Home > #1, Film & convergence, Uncategorized > Love and other Drugs

Love and other Drugs

Over winter break I went to the theaters and saw Love and Other Drugs, a romantic comedy about a free spirit girl named Maggie who is an early onset Parkinson’s patient. Soon after meeting Jamie, a representative for Pfizer, the two, through trial and tribulation work out their differences and soon fall in love. While some may call this romantic comedy sappy, the interspersed comedy and emotional struggles that Maggie faces combine for an enjoyable experience.

This film was based off of the non-fiction book Hard Sell: The Evolution of a Viagra Salesman by Jamie Reidy. In this way, the movie exemplifies as an example of a technological convergance as the book was turned into a digital media form. Viral Marketing was also utilized as the online equivalent of word of mouth advertising to increase sales for the film. Advertisements were displayed on sites such as facebook and written about on Yahoo to promote this film that touches upon a very serious disease that 500,000 Americans are suffering from as well as the 50,000 new cases that are reported annually.

Through the process of globalization of media content, popularity among foreign audiences has dramatically increased over the years. Films now support these audiences in including cross-cultural plot lines and diversity among the actors. When Maggie goes to a conference with Jamie, she attends a Parkinson’s convention where she is moved by the people and their stories. These individuals are all going through different stages of their Parkinson’s and are eclectic in their looks and personalities. This is a perfect example of the cultural convergance that the movie applies.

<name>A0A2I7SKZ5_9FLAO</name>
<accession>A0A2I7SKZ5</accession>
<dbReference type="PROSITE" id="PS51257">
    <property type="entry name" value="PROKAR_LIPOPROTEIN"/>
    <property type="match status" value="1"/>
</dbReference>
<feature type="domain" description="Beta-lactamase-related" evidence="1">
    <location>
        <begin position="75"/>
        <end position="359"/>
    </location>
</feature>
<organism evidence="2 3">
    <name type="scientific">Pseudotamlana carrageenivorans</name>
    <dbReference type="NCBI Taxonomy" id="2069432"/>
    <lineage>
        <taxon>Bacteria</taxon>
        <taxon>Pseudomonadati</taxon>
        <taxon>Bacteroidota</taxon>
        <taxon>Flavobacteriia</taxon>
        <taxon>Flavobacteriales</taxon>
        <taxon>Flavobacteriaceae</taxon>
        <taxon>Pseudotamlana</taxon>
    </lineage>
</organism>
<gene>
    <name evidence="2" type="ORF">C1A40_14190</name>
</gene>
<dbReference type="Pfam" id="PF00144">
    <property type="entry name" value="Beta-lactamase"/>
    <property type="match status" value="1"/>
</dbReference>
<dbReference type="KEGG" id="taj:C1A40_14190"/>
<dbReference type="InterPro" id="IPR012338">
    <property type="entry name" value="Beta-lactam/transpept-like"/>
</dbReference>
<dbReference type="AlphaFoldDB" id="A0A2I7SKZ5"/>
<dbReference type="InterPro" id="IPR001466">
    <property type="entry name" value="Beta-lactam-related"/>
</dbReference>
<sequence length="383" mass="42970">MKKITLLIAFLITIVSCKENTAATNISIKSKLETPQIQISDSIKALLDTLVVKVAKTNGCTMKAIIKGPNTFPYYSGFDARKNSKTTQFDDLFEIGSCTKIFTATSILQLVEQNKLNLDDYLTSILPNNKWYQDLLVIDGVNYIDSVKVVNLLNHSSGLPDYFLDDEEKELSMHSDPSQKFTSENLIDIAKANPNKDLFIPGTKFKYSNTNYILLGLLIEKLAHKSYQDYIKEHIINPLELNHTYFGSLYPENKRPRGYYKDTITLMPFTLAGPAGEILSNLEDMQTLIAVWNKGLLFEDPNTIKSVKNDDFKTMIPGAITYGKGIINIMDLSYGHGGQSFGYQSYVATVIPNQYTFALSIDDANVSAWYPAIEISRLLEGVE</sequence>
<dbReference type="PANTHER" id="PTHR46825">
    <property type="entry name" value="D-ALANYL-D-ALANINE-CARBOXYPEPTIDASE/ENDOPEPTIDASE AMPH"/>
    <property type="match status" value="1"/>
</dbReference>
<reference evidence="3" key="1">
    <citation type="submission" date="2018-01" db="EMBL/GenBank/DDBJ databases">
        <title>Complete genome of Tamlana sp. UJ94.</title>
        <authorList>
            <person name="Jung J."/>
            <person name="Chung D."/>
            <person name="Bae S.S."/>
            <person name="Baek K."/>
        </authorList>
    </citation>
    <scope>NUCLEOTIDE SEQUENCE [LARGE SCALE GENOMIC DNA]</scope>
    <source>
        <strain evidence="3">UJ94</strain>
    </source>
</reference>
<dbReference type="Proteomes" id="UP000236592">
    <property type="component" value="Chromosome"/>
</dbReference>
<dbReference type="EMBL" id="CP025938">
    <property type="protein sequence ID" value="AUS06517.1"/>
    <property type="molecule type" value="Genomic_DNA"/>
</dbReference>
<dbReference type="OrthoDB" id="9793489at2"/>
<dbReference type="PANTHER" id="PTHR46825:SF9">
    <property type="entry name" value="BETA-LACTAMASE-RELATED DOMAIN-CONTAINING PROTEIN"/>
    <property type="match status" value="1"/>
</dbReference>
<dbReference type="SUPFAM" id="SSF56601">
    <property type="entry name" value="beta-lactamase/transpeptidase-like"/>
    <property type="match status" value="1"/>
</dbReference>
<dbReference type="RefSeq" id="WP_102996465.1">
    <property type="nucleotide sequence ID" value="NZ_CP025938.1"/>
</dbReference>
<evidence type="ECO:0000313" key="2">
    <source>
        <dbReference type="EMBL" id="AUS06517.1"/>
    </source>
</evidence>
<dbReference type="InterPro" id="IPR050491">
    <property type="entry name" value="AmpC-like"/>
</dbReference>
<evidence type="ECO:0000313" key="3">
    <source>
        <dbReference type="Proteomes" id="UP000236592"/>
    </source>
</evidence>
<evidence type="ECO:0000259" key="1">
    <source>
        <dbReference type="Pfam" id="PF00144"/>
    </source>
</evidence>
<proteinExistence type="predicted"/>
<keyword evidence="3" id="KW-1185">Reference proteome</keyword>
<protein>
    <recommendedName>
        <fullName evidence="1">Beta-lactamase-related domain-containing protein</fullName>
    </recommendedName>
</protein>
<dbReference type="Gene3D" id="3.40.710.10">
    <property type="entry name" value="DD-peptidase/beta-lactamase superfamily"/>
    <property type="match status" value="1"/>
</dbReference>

The economic convergance is a clear indicator of the producers and filmmakers that created this film. The film was produced by numerous studios such as New Regency, Stubor Pictures, Bedfod Falls and Regency Enterprises. These numerous producers all wanted to own the movie and be able to sell it across the nation. The film opened in 2,455 theaters in the United States, grossing $2,239,489 on its opening day. The film was created by 20th Century Fox, one of the six major American film studios.

Overall I would recommend this film. While there were several plot lines that were not fully expanded upon and explained, the actors and relationships were fully developed and created an enjoyable movie for viewers.

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  1. January 6, 2011 at 4:58 am

    The fact that the film was based on a book is an interesting example of economic convergence, as is the fact that it was marketed across a variety of media platforms. Not sure what the info about Parkinson’s has to do with economic convergence, though. Perhaps it relates to cultural convergence? It seems like it would fit better there, when you point out that in the film the main characters attend a conference and there seems to be an expression of common experiences with chronic illnesses that can be found resonant among a variety of audiences.
    To identify economic convergence, you’d need to show how 20th century Fox benefits from a variety of different ways with this film. For instance, maybe they own Regency or some of the other studios, or the rights to the music in the film’s soundtrack?
    Watch your spelling (convergence) & use “based on” rather than “based off of.”
    Did you think the film was kind of sappy, as you indicated early in your blog? You can use this info to build on your own critique of why you think it may not have done so well, or you might offer other reasons for why it did well in spite of its failings (e.g., Jake Gyllenhaal’s appeal as romantic lead, e.g.).

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